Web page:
Fishing Knots 101

Fishing Knots 101
A basic part of fishing is learning to attach fishing line to a reel and a hook to the line. No matter if you are using a baitcast, spinning or spincast reel, there are two basic knots that will allow you to spool line on the reel and attach a hook or lure. Whether novice or expert, every angler should have these knots as part of their fishing arsenal.

Instructions

Difficulty: Moderate

Attach Line: Arbor Knot

Things You’ll Need:
  • Fishing rod and matched reel
  • Monofilament fishing line
  • Scissors
Step 1
Feed 6 inches of line around and past the spool of the reel. Open the bail of a spinning reel or feed the line through the line guide of a baitcast reel first depending on what you are using. Remove the front cover of a spincast reel and feed the line through the small hole before pulling it around the spool.
Step 2
Form an overhand knot with the free, or tag, end of the line that extends from around the spool. Form the knot so the loop goes around the main line from the feeder spool.
Step 3
Tie a second overhand knot using only the free, or tag, end of the monofilament line. Form this second knot below the first one.
Step 4
Moisten the knots with saliva or water and pull them tightly against each other and down against the spool. Trim the excess line extending from the free end of the knot to within 1/8 inch of the knot with a sharp pair of scissors.
Step 5
Close the bail of the spinning reel or place the cover on the front of the spincast reel. Grasp the line with your hand to apply tension to the line between the reel and the first line guide and turn the handle to begin spooling line onto the reel.

Attach Lures and Hooks: Palomar Knot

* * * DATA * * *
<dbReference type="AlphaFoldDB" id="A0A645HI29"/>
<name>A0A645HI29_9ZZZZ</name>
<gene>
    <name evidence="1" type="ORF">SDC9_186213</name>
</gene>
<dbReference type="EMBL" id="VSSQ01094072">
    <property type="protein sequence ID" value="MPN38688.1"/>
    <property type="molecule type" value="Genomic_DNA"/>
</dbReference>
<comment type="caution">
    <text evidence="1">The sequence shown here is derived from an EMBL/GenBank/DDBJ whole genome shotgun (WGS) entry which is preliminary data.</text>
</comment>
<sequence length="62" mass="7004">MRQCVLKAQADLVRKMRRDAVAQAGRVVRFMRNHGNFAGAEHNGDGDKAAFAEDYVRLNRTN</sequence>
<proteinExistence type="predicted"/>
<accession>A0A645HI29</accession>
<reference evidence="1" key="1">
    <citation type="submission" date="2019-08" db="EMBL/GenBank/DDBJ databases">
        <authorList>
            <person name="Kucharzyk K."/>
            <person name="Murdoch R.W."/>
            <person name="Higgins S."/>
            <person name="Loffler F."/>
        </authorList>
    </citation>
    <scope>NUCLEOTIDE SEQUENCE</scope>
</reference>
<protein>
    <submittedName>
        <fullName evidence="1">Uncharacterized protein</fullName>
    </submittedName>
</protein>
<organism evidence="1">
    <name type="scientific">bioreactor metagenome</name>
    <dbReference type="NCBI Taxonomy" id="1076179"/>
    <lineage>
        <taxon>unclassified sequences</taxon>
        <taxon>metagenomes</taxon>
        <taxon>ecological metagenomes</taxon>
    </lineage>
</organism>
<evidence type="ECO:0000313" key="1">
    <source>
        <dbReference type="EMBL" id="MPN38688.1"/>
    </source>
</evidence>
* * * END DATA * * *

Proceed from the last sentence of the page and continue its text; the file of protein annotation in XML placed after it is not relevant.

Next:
Step 1
Hold a hook in one hand and the free, or tag, end of the line in the other. Thread the line through the eye of the hook or lure so several inches of the line extend past the eye.
Step 2
Turn the line back toward the eye of the hook or lure, forming a loop. Feed the line through the eye the same way it passed through, but do not pull it completely through. Pull the free end of the line alongside the main line. Adjust the line so there is a loop on one side of the hook or lure and a double line on the other.
Step 3
Form a simple overhand knot with the loop and double line. Pull the loop through the overhand knot and down along the shank of the hook.
Step 4
Pull the loop around the bend of the hook and begin to slowly pull it tight. Moisten the knot with saliva or water and continue pulling tight.
Step 5
Trim the free end of the line extending from the knot to within 1/8 inch with a sharp pair of scissors.

Article Written By Keith Dooley

Keith Dooley has a degree in outdoor education and sports management. He has worked as an assistant athletic director, head coach and assistant coach in various sports including football, softball and golf. Dooley has worked for various websites in the past, contributing instructional articles on a wide variety of topics.

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